A lot of things happen in our world today. One important thing is that we now live in a global village where the internet and advanced aviation has literally made us a global village. So many can attest to the fact that working internationally and even relocating to a whole new place has never been any easier than it is now. The Nordic countries of Norway, Finland, Denmark and Sweden alongside their offshore territories have become a great destination for many. When taking the bold step to move to the Nordic countries, it would be great to at least have an idea ow which of these Nordic countries is best to settle in for internationals. We dice it all for you to make an informed choice.
Even though happiness depends on ourselves, who does not love a place where there is lots of happiness? The Nordic countries are highly ranked in World’s Happiness Reports. Just for a start, you are somewhat convinced of a happy life despite your country of choice. While making a preference may be such a struggle, it is always about your checklist. For settling, you have much more to look into than a mere short-term vacation.
The broad aspect of settling may largely involve a family and work life altogether. Of course, you are likely to think of outdoor activities, but this may be the least on your list of must-do things. Be it Denmark, Iceland, Sweden, Finland, or Norway, they all are dream come true places to move. However, there is this small variance to breaking the tie once it involves permanent or extended stays.
Any day at any time, the Nordic region is a darling to many. From the nature of people, scenic beauty, outdoor events, social and public services, cost of living…name it. They all offer top-notch, but in terms of geography and standards of living, Norway is the place to settle in. Although Sweden and Norway are accommodative, there are a few annoying ‘don’ts’ in Sweden than can turn you off instantly.
Why You Should Settle in Norway
Just in the unlikely event that you did not know, Norway is among the safest place to be. In addition, it knows best to cover your educational and healthcare service at almost zero prices. Norway is the place to be because as long as you can learn the language sooner, you are good to go. Here is a quick check on why Norway tops the list:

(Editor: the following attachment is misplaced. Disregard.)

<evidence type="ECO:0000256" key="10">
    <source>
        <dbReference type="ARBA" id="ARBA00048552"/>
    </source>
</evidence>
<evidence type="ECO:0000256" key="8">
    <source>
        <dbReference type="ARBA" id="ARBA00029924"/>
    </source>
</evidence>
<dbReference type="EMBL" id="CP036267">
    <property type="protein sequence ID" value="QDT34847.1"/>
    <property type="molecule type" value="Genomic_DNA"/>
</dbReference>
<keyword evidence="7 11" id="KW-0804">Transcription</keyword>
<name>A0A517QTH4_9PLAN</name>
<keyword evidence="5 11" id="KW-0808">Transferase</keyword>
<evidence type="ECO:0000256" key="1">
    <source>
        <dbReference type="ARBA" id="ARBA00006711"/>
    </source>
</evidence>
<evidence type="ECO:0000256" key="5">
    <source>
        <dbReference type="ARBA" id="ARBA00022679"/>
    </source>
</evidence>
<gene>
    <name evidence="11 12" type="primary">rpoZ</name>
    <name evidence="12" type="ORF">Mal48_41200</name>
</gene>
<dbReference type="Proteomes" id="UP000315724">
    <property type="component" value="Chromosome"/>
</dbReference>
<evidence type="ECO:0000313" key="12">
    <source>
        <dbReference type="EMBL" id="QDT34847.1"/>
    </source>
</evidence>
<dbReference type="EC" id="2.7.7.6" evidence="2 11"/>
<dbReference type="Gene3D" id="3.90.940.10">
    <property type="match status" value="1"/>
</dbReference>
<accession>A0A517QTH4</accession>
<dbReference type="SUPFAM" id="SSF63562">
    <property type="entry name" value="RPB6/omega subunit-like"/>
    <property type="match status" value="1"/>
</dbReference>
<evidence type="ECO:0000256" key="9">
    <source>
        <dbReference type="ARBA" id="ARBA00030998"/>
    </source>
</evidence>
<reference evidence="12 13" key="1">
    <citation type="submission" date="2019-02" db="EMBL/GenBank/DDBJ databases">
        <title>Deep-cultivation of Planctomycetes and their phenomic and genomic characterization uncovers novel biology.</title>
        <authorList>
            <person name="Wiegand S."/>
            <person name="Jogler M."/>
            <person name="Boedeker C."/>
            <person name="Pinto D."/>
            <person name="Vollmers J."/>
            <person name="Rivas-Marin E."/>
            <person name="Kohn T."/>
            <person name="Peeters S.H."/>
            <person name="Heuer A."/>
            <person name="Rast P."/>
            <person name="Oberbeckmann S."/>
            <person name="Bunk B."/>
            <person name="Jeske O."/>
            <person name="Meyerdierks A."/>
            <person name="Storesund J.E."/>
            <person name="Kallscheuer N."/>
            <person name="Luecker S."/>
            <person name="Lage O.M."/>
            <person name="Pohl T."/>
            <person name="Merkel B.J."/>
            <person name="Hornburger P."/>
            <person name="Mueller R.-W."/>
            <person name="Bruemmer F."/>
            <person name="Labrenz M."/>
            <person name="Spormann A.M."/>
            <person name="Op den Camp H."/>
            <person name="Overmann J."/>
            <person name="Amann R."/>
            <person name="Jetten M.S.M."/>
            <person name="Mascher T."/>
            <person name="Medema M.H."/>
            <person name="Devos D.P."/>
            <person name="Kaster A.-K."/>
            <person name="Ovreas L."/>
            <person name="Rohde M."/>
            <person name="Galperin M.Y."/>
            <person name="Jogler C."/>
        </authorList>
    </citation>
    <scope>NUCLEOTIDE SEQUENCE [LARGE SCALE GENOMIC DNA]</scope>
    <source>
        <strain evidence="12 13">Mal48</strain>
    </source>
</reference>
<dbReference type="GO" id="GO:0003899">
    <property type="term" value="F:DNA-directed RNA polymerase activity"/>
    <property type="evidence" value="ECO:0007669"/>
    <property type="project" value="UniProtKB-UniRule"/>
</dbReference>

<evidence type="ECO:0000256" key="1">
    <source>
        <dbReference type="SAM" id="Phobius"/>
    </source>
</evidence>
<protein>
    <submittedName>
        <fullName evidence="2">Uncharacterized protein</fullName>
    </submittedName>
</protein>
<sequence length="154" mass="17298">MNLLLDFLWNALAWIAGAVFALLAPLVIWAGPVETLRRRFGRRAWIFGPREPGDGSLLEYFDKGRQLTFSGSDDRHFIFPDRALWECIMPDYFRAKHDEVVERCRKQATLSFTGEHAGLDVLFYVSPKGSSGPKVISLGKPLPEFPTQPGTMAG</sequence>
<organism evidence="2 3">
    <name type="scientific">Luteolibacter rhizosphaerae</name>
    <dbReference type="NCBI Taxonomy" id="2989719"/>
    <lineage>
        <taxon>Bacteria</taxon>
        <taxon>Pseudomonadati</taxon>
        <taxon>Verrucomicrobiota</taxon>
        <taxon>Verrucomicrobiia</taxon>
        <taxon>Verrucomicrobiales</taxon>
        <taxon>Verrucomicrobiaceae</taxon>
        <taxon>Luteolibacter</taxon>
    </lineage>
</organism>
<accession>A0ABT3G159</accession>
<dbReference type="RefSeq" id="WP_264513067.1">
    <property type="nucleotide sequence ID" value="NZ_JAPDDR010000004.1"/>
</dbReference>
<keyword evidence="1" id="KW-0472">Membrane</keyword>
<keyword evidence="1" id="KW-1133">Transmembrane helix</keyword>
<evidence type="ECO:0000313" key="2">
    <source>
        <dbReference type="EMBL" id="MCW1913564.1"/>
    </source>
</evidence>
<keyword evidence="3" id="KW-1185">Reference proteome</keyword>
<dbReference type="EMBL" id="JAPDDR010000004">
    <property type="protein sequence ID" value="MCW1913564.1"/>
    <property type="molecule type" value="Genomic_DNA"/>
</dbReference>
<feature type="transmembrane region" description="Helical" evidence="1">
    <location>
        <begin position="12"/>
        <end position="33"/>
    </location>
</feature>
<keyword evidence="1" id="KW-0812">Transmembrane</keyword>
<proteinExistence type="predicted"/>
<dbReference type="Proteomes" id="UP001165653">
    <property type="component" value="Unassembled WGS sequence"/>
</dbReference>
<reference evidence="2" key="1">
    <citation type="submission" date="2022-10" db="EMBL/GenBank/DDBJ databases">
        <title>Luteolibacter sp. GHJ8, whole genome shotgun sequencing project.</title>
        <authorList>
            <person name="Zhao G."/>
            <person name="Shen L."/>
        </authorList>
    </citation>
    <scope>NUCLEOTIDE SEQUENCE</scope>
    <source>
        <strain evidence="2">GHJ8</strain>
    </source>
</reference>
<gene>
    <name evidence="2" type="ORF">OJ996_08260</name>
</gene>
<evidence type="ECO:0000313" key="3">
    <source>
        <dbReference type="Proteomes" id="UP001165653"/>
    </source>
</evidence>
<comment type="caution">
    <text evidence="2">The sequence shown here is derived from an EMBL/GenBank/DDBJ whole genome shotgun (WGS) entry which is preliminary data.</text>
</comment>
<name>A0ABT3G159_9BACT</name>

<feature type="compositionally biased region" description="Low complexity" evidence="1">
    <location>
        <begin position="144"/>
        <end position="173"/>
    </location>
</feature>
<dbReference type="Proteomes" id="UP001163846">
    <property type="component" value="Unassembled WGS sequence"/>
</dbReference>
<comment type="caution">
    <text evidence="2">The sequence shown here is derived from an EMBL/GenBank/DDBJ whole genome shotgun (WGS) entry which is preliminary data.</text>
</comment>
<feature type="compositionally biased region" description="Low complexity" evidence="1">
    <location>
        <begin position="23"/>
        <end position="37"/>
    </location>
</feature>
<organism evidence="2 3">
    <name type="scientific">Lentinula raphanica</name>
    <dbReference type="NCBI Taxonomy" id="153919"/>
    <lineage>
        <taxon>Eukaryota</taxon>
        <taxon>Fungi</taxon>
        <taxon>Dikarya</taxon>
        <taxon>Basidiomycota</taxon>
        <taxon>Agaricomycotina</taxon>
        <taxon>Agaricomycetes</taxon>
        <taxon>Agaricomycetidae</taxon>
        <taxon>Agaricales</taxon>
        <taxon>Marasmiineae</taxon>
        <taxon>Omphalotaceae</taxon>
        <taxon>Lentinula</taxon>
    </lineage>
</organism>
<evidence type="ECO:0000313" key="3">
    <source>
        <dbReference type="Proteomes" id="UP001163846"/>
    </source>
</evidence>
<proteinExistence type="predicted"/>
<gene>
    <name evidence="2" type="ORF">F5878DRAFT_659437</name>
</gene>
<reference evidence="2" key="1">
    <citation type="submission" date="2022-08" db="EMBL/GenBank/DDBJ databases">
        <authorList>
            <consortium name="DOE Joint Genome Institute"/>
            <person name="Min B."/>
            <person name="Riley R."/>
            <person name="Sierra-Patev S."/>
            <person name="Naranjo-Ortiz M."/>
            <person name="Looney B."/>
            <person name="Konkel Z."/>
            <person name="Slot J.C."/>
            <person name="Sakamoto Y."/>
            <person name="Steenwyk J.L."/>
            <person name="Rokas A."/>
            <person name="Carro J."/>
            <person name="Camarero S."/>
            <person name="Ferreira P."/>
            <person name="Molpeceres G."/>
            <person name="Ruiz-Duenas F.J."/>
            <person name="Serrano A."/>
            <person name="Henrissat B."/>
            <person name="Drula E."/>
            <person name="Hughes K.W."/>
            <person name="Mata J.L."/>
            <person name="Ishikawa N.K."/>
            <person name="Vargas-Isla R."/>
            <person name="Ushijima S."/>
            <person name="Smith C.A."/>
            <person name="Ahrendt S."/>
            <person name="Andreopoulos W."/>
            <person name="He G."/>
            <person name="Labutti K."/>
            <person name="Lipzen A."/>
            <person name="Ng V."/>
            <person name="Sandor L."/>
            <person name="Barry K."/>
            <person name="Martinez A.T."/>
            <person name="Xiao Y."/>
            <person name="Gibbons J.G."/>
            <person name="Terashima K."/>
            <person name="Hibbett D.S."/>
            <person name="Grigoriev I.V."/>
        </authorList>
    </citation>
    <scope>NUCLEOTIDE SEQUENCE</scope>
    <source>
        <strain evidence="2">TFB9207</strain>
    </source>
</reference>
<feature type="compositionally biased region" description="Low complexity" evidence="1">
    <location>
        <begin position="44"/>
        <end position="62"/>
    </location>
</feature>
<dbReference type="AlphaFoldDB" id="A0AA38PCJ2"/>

Cost of Living in Norway
Speaking the truth, life in Norway is quite expensive compared to Sweden and Denmark. However, if you have a normal job, purchasing basic needs and paying bills will not be challenging. Besides, its natural oil is a great backup for the county’s economy. It is also a great point for employment. Interestingly, getting an unskilled job, leave alone a skilled is much easier there. All you need to do is to learn the Norwegian language. It will aid in interaction as you go about with your job-seeking adventure.
As mentioned before, Norway is one of the safest places in the world. For criminality, the rates are very low to get you worried. It is a great relief to know that it is so even in big towns like Oslo and Bergen. However, like all other urban centers, a little precaution is necessary. Apart from the few car break-ins and pick-picketers, there is nothing more to get you afraid. Pointedly, such petty crimes occur during summer with tourists as major victims.
Education and Healthcare in Norway
For better preparation for the future, Norway opted to offer education free. It is a great privilege, especially, for African ex-pats that spend handsomely to get knowledge. In higher learning institutions like universities, you will pay for registration but not tuition fees. Besides, there is a well-established Student Welfare Organization (Sammen), which is of great help. Through it, students have the benefit of affordable housing. It goes extensively to cater for social events such as sports activities, personal training, etc.
Despite overcrowding, public healthcare is almost free. As for less than 16yrs, expectant and nursing mothers, medical services in public systems are very free. To get started for medical services, you first have to acquire an identity number. And thereafter, you get registered with a general practitioner, who gives medication and referrals if need be.
Like their neighbours, it is arguably less of a surprise that Norwegians have a shy and reserved nature. Although the trait runs in their DNA, breaking the yoke is somehow hard but still possible. In their weird mentality, they behave more like high school gangs who believe that their little crew is already full of a new friend. Nonetheless, they are somewhat outdoorsy. Therefore, a tip or two like engaging in their outdoor activities (ice hocking) and clubbing will be just perfect.
The whimsical landscape dominated by rivers and snow-capped mountains is the beauty of Norway. Apart from May’s midnight sun, Tromso’s view of the Northern light is photogenic. It won’t be such a bad idea to consider a 7-hour journey from Oslo to Bergen. There is just a lot to explore along the route.
A family-Friendly State
Nine working hours and generous leaves provide for more bonding time with your family. Furthermore, 35 weeks of fully paid leave is a fair deal for nursing mothers. See how they made it easy for childcare, about €300, and your baby stays safe with the nannies. The employees are in a better place to arrange for annual vacation-outs in the company of the family.
With its well-developed land, water, and air transport systems, navigation is easier. You can border a train, bus, and tram for public means. Although traveling is quite pricey, a season ticket can come in handy. It is preferable to save on coins, especially when you meant to use them for a longer duration. A stay in Norway is not a confinement; you are welcome to enjoy your visits within the five Nordic countries.